Difference between revisions of "Pearl"

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pearls; natural pearls; Oriental pearls; perle (Dan., Fr.); Perle (Deut.); perla (Esp.); parel (Ned.); pérola (Port.); parel (Ned.)
 
pearls; natural pearls; Oriental pearls; perle (Dan., Fr.); Perle (Deut.); perla (Esp.); parel (Ned.); pérola (Port.); parel (Ned.)
  
== Other Properties ==
+
== Risks ==
  
Specific gravity for natural and Oriental pearls = 2.68-2.74; for cultured pearls = 2.70-2.79; and for freshwater pearls = 2.68
+
Easily damaged by acids. Deteriorates at low humidities. Easily scratchedMay be discolored by soap or skin oil.
 
+
== Physical and Chemical Properties ==
Texture: slightly rough 
 
 
 
Luster: pearly (iridescent)  
 
 
 
Color: white, pale yellow, pink, gray, brown, black
 
 
 
Most exhibit a sky -blue color fluorescence
 
 
 
{| class="wikitable"
 
|-
 
! scope="row"| Mohs Hardness
 
| 3 - 4
 
|-
 
! scope="row"| Density
 
| 2.68-2.4
 
|}
 
 
 
== Hazards and Safety ==
 
  
Easily damaged by acids. Deteriorates at low humidities. Easily scratchedMay be discolored by soap or skin oil.
+
* Specific gravity for natural and Oriental pearls = 2.68-2.74; for cultured pearls = 2.70-2.79; and for freshwater pearls = 2.68
 +
* Texture: slightly rough 
 +
* Luster: pearly (iridescent)  
 +
* Color: white, pale yellow, pink, gray, brown, black
 +
* Most exhibit a sky -blue color fluorescence
 +
* Mohs Hardness = 3 - 4
 +
* Density = 2.68-2.4
  
== Sources Checked for Data in Record ==
+
== Resources and Citations ==
  
 
* Oppi Untracht, ''Jewelry Concepts and Technology'', Doubleday & Co., Inc., New York City, 1985  Comment: specific gravity for Oriental pearls = 2.68-2.74, cultured = 2.70-2.79, freshwater pearls = 2.68; average hardness = Mohs 3-4; double refraction = 1.57
 
* Oppi Untracht, ''Jewelry Concepts and Technology'', Doubleday & Co., Inc., New York City, 1985  Comment: specific gravity for Oriental pearls = 2.68-2.74, cultured = 2.70-2.79, freshwater pearls = 2.68; average hardness = Mohs 3-4; double refraction = 1.57
Line 41: Line 29:
 
* Jack Odgen, ''Jewellery of the Ancient World'', Rizzoli International Publications Inc., New York City, 1982
 
* Jack Odgen, ''Jewellery of the Ancient World'', Rizzoli International Publications Inc., New York City, 1982
  
* ''Encyclopedia Britannica'', http://www.britannica.com  Comment: "pearl." Encyclopædia Britannica. 2004.  Encyclopædia Britannica Premium Service.  23 Dec. 2004 .
+
* ''Encyclopedia Britannica'', http://www.britannica.com  Comment: "pearl." Accessed 23 Dec. 2004 .
  
* Website address 1  Comment: http://www.geo.utexas.edu/courses/347k/redesign/gem_notes/pearl/pearl_main.htm -Gives density of natural pearls as 2.66-2.78 and cultured pearls as 2.72-2.78
+
* Website: http://www.geo.utexas.edu/courses/347k/redesign/gem_notes/pearl/pearl_main.htm -Gives density of natural pearls as 2.66-2.78 and cultured pearls as 2.72-2.78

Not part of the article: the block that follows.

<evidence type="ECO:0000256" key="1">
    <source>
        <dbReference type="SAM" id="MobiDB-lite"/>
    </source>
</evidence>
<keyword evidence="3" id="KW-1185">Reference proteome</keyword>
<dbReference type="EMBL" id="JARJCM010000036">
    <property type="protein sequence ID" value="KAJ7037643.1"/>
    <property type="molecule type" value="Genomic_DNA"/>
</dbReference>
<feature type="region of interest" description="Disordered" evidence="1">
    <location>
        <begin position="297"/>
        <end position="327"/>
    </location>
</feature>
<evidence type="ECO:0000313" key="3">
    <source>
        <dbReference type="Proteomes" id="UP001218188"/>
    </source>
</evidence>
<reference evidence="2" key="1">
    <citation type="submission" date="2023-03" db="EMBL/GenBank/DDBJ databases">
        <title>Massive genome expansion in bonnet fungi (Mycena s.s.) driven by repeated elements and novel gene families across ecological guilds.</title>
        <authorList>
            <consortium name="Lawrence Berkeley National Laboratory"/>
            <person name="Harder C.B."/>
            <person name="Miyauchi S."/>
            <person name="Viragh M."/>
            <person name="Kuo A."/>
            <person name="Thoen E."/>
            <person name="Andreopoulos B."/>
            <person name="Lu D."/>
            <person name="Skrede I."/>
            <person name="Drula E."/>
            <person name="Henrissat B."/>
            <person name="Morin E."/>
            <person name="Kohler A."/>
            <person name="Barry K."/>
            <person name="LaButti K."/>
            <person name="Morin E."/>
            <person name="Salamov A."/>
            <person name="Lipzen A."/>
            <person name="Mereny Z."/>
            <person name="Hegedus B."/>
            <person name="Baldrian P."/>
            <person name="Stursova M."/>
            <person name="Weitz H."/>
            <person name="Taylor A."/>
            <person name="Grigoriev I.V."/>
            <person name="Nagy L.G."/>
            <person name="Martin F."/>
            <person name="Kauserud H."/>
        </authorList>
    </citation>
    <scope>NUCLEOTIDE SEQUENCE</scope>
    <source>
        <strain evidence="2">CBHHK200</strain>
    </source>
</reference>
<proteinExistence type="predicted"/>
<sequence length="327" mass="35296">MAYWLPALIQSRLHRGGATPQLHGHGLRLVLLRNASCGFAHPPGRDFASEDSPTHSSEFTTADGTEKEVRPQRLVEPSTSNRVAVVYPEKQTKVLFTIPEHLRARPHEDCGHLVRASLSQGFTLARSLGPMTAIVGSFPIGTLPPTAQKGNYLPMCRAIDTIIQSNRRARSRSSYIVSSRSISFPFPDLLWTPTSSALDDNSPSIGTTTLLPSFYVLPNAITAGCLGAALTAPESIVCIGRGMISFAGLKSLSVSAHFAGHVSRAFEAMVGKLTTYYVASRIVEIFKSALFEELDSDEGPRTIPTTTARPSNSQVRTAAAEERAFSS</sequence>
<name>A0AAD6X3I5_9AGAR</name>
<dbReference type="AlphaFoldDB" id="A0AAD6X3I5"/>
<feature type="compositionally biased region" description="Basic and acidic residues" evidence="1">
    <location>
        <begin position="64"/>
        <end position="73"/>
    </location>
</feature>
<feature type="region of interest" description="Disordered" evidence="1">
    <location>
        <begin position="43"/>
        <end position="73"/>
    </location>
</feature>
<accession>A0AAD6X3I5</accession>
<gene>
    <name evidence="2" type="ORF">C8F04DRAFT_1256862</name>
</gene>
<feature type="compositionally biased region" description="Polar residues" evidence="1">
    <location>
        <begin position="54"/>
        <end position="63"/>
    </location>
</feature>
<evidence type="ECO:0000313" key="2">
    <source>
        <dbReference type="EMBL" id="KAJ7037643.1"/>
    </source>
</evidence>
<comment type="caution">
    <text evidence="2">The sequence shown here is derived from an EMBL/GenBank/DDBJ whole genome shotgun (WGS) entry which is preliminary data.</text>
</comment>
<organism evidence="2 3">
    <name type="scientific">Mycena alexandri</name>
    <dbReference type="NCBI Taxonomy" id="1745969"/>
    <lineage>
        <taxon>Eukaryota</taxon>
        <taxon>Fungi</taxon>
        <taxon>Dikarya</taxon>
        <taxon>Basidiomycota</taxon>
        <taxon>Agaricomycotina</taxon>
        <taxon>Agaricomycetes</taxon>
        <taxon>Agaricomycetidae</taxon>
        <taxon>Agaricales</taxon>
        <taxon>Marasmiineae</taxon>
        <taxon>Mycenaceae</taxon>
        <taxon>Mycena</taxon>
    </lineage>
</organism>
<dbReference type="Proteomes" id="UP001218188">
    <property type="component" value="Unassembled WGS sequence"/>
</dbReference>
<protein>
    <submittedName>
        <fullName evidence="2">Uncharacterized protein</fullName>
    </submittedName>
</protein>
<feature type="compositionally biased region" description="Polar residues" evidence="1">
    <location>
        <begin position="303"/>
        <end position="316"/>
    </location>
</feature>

* Wikipedia, the free encyclopedia, at http://www.wikipedia.com  Comment: http://en.wikipedia.org/wiki/Pearl (Accessed Nov. 9, 2005)
+
* Wikipedia: http://en.wikipedia.org/wiki/Pearl (Accessed Nov. 9, 2005)
  
 
* G.S.Brady, ''Materials Handbook'', McGraw-Hill Book Co., New York, 1971
 
* G.S.Brady, ''Materials Handbook'', McGraw-Hill Book Co., New York, 1971

Revision as of 13:07, 12 August 2020

Brooch with pearls
MFA# 1986.764

Description

A smooth, opaque, iridescent gem formed as a multilayered Nacre deposit around foreign matter embedded in the shells of mollusks. Nacre is composed of Aragonite crystals bound together with Conchiolin. The nacre is built up in thin, concentric layers that grow at rates of less than a millimeter per year. Large, natural pearls a rarity with the largest known pearl weighing 93 grams. The shape of the pearl depends on the shape of the embedded inclusion so most natural pearls are not spherical. Salt-water pearls, also called Oriental pearls, are found in the Persian Gulf, Gulf on Mannar, Myanmar, Tahiti, Borneo, New Guinea, Venezuela, and Australia. Since 1920, pearls have been cultured commercially.

See also Pearl, cultured, and Pearl, freshwater.

Synonyms and Related Terms

pearls; natural pearls; Oriental pearls; perle (Dan., Fr.); Perle (Deut.); perla (Esp.); parel (Ned.); pérola (Port.); parel (Ned.)

Risks

Easily damaged by acids. Deteriorates at low humidities. Easily scratched. May be discolored by soap or skin oil.

Physical and Chemical Properties

  • Specific gravity for natural and Oriental pearls = 2.68-2.74; for cultured pearls = 2.70-2.79; and for freshwater pearls = 2.68
  • Texture: slightly rough
  • Luster: pearly (iridescent)
  • Color: white, pale yellow, pink, gray, brown, black
  • Most exhibit a sky -blue color fluorescence
  • Mohs Hardness = 3 - 4
  • Density = 2.68-2.4

Resources and Citations

  • Oppi Untracht, Jewelry Concepts and Technology, Doubleday & Co., Inc., New York City, 1985 Comment: specific gravity for Oriental pearls = 2.68-2.74, cultured = 2.70-2.79, freshwater pearls = 2.68; average hardness = Mohs 3-4; double refraction = 1.57
  • Jack Odgen, Jewellery of the Ancient World, Rizzoli International Publications Inc., New York City, 1982
  • G.S.Brady, Materials Handbook, McGraw-Hill Book Co., New York, 1971
  • Caring for your Collections, Arthur W Schulz (ed.), Harry N. Abrams, Inc. , New York, 1992

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